My friends, these are the times that try our souls. Just last month I was writing with a light heart, and today yours and mine are heavy. I’m glad you’re here to share this with me.
On this April Fool’s Day, my favorite column of the editorial year, I want to speak of what fools we are, and always will remain. I’ve written previously about My Biggest Misteaks, #1 of which has to be my prediction that the iPhone would be the “biggest flop since Ishtar and Waterworld combined”. What can I say? “Often mistaken, never in doubt.” That, and “oops”.
I remember thinking recently that we’d conquered infectious disease, at least in the First World. That most modern Westerners now died of self-inflicted diseases, stemming from our affluent diets and substance usage. My undergraduate classmate, now an infectious disease doctor, had chosen a specialty as moribund as newspaper journalism. Oops again.
Last September, many young people held large rallies ahead of the UN Climate Summit. My daughter enthusiastically joined in, along with most of her engineering school classmates. Brimming with righteousness, they hiked 4 miles to the trolley station to travel to the rally. “We only have 10 years to reverse it, or we’ll all dead,” she later told me.
If that’s true, we’d better start planning funerals, because it ain’t gonna happen. But the cynic in me can’t help but wonder: who wants to bet that within my lifetime, we’ll be worried about the planet becoming too cold? Nuclear winter from a [hopefully limited] India – Pakistan nuclear exchange, maybe?
But of all reversals in popular wisdom, the biggest has to be the role of nuclear-generated electric power. I remember the No Nukes concert in 1979 – “Split Wood, Not Atoms”, was the slogan. Check out the video of John Hall’s song, popularly called “The Warm Power of the Sun” . Now many of those very same people want to grow more trees to store carbon instead of burning them for heat, and to expand nuclear power as a carbon-free source of electricity. If we’d kept building nukes 40 years ago, we might not be in this climate crunch now. (We’d have other crunches probably, like the Chernobyl and Fukushima meltdowns, but not that one.) Double oops.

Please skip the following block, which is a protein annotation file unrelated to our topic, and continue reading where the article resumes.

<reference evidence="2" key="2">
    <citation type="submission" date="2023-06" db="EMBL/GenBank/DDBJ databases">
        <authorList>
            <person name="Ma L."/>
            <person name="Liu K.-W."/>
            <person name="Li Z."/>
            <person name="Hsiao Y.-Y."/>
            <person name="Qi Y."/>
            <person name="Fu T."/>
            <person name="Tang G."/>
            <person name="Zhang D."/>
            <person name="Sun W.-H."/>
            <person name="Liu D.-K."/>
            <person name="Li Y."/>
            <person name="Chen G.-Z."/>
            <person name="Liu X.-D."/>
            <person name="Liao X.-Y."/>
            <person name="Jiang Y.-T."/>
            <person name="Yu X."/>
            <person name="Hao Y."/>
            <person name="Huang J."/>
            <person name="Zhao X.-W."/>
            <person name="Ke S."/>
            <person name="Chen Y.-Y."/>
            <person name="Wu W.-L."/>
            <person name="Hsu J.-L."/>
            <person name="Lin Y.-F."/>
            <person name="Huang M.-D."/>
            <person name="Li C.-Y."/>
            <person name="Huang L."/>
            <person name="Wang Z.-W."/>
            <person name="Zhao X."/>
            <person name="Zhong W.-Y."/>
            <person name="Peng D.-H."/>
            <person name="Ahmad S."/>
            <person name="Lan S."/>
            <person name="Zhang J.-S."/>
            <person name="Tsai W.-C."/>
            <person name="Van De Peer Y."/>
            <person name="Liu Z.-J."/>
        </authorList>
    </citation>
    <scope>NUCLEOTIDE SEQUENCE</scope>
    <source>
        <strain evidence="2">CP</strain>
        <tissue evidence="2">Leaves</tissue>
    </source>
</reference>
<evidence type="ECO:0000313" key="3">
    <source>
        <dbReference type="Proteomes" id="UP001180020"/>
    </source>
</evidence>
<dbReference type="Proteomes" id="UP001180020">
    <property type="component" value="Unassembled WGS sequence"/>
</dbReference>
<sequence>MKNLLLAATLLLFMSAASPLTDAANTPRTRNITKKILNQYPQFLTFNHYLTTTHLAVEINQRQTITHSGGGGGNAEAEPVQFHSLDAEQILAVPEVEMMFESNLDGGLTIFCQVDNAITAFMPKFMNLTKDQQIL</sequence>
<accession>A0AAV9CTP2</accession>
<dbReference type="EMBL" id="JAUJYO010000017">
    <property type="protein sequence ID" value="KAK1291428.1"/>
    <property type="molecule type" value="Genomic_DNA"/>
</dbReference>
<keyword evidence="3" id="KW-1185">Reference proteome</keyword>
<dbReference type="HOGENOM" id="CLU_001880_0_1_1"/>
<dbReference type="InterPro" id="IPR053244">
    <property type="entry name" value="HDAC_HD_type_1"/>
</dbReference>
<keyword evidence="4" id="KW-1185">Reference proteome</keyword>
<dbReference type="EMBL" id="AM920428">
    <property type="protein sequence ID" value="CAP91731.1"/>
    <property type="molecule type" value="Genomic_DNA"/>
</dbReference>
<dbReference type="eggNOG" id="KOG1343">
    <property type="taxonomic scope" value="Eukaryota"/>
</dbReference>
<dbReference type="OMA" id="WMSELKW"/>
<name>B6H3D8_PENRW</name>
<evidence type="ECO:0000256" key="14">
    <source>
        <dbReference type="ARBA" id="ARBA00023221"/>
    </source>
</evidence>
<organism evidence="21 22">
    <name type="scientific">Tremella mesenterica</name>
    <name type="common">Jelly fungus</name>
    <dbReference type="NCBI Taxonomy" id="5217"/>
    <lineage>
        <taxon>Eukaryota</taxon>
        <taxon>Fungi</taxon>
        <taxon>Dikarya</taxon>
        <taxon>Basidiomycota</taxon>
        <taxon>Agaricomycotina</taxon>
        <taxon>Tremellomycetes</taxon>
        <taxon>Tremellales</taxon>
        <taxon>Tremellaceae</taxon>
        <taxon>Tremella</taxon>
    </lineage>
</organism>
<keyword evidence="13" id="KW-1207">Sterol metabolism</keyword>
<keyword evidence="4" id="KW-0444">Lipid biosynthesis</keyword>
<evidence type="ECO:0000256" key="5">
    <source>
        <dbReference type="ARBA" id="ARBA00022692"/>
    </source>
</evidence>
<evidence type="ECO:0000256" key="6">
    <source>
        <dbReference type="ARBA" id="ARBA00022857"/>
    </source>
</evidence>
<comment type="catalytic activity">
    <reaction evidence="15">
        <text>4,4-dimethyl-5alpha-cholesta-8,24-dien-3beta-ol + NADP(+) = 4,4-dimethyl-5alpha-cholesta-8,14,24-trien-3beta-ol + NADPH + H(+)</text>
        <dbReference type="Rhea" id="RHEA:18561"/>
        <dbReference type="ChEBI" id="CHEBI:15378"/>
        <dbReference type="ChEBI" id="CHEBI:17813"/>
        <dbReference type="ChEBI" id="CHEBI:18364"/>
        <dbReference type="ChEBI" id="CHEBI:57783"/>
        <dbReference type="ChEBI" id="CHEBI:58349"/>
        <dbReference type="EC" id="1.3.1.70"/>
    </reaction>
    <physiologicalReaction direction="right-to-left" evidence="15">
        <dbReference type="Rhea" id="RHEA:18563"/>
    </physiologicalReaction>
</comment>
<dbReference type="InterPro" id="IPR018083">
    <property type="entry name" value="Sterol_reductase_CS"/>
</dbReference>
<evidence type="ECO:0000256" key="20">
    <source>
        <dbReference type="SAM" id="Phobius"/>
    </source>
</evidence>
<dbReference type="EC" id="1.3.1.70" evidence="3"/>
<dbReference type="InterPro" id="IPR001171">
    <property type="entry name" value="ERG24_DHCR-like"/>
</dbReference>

You can feel the waves of sanctimony radiating from the stage, the self-righteousness that we hold the One True Truth, that none other is possible, that we are Right and those who disagree with us are Wrong. I knew a guy that summer who’d made a bumper sticker reading “Split Wood AND Atoms.” He was roundly reviled by both sides. The louder we shout that the other guys should shut the heck up, the more likely it is that we’re wrong ourselves.
As we shelter in place on this dark April Fool’s Day, cowering before a submicroscopic virus, I remind us once again: you can fool some of the people all of the time, and all of the people some of the time, but you can make a fool of yourself anytime. And that the biggest fools of all are those who think they aren’t.
You want the true warm power of the sun? Here are my lyrics for that song today, sung to the tune of the original:
Just give me the warm power of the sun
Give me the beauty of nuclear fusion
Give me the helium that used to be hydrogen
Just give me the spooky dancing of the quarks
Give me the nuclear strong interaction
But please take all your polluting carbon power away
Everybody needs some power I’m told
The best is fusion whether hot or cold
It drives the sun, and all the other stars too
That electrical repulsion’s so strong
It takes heat and pressure inside a star
To squeeze those nuclei close enough together
That good old Heisenberg can tunnel ’em through
Just give me the warm power of the sun
Give me deuterium-tritium fusion
Give me the pions carrying the field as they come in range
Just give me the curve of binding energy
Give me the spin of an antineutrino
But please take all your polluting carbon power away.
One more thing: Let’s meet for virtual coffee, you and me. Message me here or via email, and we’ll pick a convenient time. It has almost certainly been too long since we’ve sat down together. How about it?